Disc golf growing in popularity

0
601
Disc golfers try out new discs during an event at Shoaff Park in Fort Wayne June 1. (Megan Knowles)

By Megan Knowles
mknowles@kpcmedia.com

A sport that has been around for almost 50 years has seen renewed interest as of late, Fort Disc Golf Club volunteer Brian Wilson said.

Disc golf is similar to its “ball golf” counterpart in that players try to navigate a course in as few points as possible.

The difference, however, is instead of clubs and balls, disc golf participants play with a variety of flying discs designed for the sport.

From left, a putter, midrange and driver disc is shown. These are the basic types of discs people need to get started in disc golf, Fort Disc Golf Club volunteer Brian Wilson said. (Megan Knowles)

All discs fall into one of three categories. A driver is more thin than its counterparts and is designed to “cut through the air faster” and travel the most distance, Wilson said.

A putter is the bulkiest and easiest to control, and is typically used within 60 feet of the basket, Wilson said. A midrange disc falls in between the two.

But not all discs are created equally, and, like golf clubs, different situations on a course might call for different discs.

“On a typical day, for a disc golfer who’s been playing a while (he or she) might throw 10 or 15 different discs depending on the course and things of that sort,” Wilson said.

Discs start around $10 and can go up in price from there. For those just looking to get started, many sporting goods stores offer starter sets of a driver, midrange and putter.

Rules are basically that simple, and Wilson said those getting started can typically pick up the basics in their first try.

A disc golfer throws off a tee box at Shoaff Park June 1. (Megan Knowles)

For those playing in Fort Wayne, he did recommend the more open Shoaff Park course to the champion caliber Tillman Park course.

“(Shoaff Park’s course is) the easiest and (is) beginner friendly. It’s so open. East and West Swinney there’s a lot of water, so you don’t want to start out there. Tillman is championship caliber so there’s lot of potential for people to get frustrated and they don’t enjoy it as much until you get better,” he said.

Wilson has been playing for 12 years and said he’s seen “exponential” growth in the past two to three years. He credits this with more awareness of the sport thanks to exposure of national tournaments.

“People feel they are actually part of something,” he said. “Every day this course (at Shoaff Park in Fort Wayne) is packed when it’s nice out.”

Members of the Fort Disc Golf Club hand out discs at its annual Trilogy Challenge June 1 at Shoaff Park. (Megan Knowles)

For those looking to get more involved, the Fort Disc Golf Club offers memberships that allow access to the club’s disc inventory and help with course maintenance.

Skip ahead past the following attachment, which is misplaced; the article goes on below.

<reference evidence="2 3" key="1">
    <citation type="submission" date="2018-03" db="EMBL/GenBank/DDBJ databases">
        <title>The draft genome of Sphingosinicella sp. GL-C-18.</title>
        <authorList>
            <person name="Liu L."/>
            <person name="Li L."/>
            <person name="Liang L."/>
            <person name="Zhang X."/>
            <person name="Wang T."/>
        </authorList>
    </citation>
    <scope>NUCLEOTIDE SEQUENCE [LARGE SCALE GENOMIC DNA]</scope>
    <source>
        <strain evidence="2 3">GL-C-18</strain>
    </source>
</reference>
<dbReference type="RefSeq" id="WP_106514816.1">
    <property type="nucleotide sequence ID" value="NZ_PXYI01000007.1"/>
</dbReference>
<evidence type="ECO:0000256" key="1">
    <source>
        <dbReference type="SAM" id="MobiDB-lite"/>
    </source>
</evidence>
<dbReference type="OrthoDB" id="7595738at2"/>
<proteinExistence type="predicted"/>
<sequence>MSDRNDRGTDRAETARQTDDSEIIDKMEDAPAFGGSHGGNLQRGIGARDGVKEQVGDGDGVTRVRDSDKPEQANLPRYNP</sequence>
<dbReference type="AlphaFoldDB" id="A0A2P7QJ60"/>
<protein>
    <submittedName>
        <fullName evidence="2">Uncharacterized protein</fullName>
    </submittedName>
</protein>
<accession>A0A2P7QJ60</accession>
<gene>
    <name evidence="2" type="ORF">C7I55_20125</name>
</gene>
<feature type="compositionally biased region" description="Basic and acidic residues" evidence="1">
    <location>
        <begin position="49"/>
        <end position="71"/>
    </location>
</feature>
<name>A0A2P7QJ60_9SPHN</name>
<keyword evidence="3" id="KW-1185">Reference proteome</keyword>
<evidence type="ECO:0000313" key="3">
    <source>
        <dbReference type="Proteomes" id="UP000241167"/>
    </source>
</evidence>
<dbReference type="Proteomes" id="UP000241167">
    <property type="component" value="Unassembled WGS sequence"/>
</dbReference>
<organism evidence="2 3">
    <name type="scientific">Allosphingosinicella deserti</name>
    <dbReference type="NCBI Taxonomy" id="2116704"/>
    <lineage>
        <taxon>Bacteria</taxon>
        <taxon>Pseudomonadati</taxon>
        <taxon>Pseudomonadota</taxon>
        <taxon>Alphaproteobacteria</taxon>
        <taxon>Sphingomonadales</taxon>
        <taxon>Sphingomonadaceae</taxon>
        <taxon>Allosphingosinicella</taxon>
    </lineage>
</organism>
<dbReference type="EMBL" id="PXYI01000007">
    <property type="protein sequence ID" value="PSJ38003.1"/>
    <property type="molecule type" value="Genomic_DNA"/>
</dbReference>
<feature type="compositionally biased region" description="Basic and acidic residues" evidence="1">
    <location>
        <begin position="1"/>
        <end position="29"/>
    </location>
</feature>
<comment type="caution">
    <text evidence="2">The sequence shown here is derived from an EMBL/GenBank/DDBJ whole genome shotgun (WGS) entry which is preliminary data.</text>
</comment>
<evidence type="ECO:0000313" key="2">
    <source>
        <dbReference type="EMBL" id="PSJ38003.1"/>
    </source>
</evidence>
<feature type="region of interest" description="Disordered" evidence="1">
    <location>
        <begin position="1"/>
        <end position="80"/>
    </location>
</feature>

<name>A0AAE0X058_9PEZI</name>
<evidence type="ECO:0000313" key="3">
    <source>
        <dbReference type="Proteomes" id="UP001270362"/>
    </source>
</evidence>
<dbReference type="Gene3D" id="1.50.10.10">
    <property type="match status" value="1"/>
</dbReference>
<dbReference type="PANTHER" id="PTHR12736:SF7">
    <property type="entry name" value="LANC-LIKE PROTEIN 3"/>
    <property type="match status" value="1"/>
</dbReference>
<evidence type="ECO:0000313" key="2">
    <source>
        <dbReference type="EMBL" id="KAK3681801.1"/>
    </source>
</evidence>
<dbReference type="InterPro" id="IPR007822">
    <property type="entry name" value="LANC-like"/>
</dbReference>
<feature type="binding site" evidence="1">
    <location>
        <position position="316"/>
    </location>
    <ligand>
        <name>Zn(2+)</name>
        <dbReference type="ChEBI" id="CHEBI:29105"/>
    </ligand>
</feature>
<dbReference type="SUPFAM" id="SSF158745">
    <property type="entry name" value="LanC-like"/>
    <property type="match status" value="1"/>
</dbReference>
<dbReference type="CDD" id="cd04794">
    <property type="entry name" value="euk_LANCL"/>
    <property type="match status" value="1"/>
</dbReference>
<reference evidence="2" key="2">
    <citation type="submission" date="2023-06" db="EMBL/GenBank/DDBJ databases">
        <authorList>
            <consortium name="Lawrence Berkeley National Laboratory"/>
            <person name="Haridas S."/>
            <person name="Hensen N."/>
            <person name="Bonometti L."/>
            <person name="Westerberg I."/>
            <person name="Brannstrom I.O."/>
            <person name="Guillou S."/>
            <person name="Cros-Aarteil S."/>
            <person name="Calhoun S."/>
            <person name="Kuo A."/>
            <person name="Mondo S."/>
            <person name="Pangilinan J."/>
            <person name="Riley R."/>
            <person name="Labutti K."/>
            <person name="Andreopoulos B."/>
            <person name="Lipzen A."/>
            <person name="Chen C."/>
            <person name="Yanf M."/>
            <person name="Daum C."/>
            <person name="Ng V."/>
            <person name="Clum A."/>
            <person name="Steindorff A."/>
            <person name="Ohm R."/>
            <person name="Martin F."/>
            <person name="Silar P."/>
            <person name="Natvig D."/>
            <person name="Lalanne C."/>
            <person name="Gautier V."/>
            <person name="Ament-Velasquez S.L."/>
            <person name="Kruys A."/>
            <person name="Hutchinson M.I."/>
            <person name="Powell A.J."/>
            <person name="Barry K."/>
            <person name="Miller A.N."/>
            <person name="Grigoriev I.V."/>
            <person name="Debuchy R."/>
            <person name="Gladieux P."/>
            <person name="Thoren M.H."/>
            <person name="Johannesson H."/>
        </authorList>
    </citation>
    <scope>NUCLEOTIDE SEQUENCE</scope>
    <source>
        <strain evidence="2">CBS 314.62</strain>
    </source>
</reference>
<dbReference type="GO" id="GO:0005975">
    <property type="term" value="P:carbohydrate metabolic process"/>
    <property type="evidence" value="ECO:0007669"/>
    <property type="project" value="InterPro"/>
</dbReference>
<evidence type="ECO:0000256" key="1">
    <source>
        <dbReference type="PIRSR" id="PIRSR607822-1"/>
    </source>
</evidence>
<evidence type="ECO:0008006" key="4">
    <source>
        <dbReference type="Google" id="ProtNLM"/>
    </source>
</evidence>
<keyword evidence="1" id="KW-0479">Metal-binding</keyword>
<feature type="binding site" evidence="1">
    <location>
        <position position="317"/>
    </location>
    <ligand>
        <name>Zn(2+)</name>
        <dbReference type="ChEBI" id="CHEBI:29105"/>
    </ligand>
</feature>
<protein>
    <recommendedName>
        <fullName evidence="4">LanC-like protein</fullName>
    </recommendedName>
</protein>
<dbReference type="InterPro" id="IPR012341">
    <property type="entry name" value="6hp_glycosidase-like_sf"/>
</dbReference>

In addition, there are several weekly leagues available and numerous tournaments throughout the year all across the region.

The Fort Disc Golf Club started in 1985, around the same time as the opening of the Shoaff Park course, according to its website, fortdiscgolf.com.

What started as a handful of players has grown to around 120, Wilson said.

The club offers weekly leagues including a women’s league on Mondays, a traveling league on Tuesdays, a handicap league where players compete against their averages on Wednesdays and a random draw best shot league on Sundays, Wilson said.

They also host seven to eight other tournaments throughout the year, Wilson said. In early June the club hosted its annual Trilogy Challenge, where participants got to try out three new discs from a trio of manufacturers.

Their largest event is the 34th annual Three Rivers Open, which takes place the last weekend in July, Wilson said.

One hundred forty-four participants from all over the country start by playing the 36 holes at Swinney Park.

“On Sunday, based on how you finished in your division, you’ll be assigned a tee time and you’ll play Tillman Park,” Wilson said, adding there are amateur and professional divisions.

More information on the club can be found at its website or //www.facebook.com/fortdiscgolfclub/.

A disc golfer throws a disc closer to the hole at Shoaff Park June 1. (Megan Knowles)

Area disc golf courses

Allen County

• Shoaff Park, 6401 St. Joe Road, Fort Wayne (24 holes)

• Tillman Park Disc Golf Course, 600 E. Tillman Road, Fort Wayne (18/19 holes)

• West Swinney Park, West Jefferson Boulevard and Park Drive, Fort Wayne (18 holes)

• East Swinney Park, West Washington Boulevard and the Rivergreenway, Fort Wayne (18 holes)

• Moser Park, State and Main streets, New Haven (18 holes)

DeKalb County

• Eckhart Park, 1500 S. Cedar St., Auburn (9 holes)

Huntington County

• Huntington University, 2303 College Ave., Huntington (9 holes)

• Memorial Hills Disc Golf, 1200 W. Park Drive, Huntington (18 holes)

• Tower Park Disc Golf Course, Park Drive, Warren (9 holes)

LaGrange County

• Delt Church Park, 6455 S. C.R. 200W, Wolcottville (18 holes)

Noble County

• Hidden Diamonds, 300 Weber St., Albion (9 holes)

• David Imbrock Memorial Disc Golf Course, Bixler Lake Park, Kendallville (18 holes)

Steuben County

• Fremont Middle School, 811 W. Renee Drive, Fremont (9 holes) (Open to the public outside of school hours)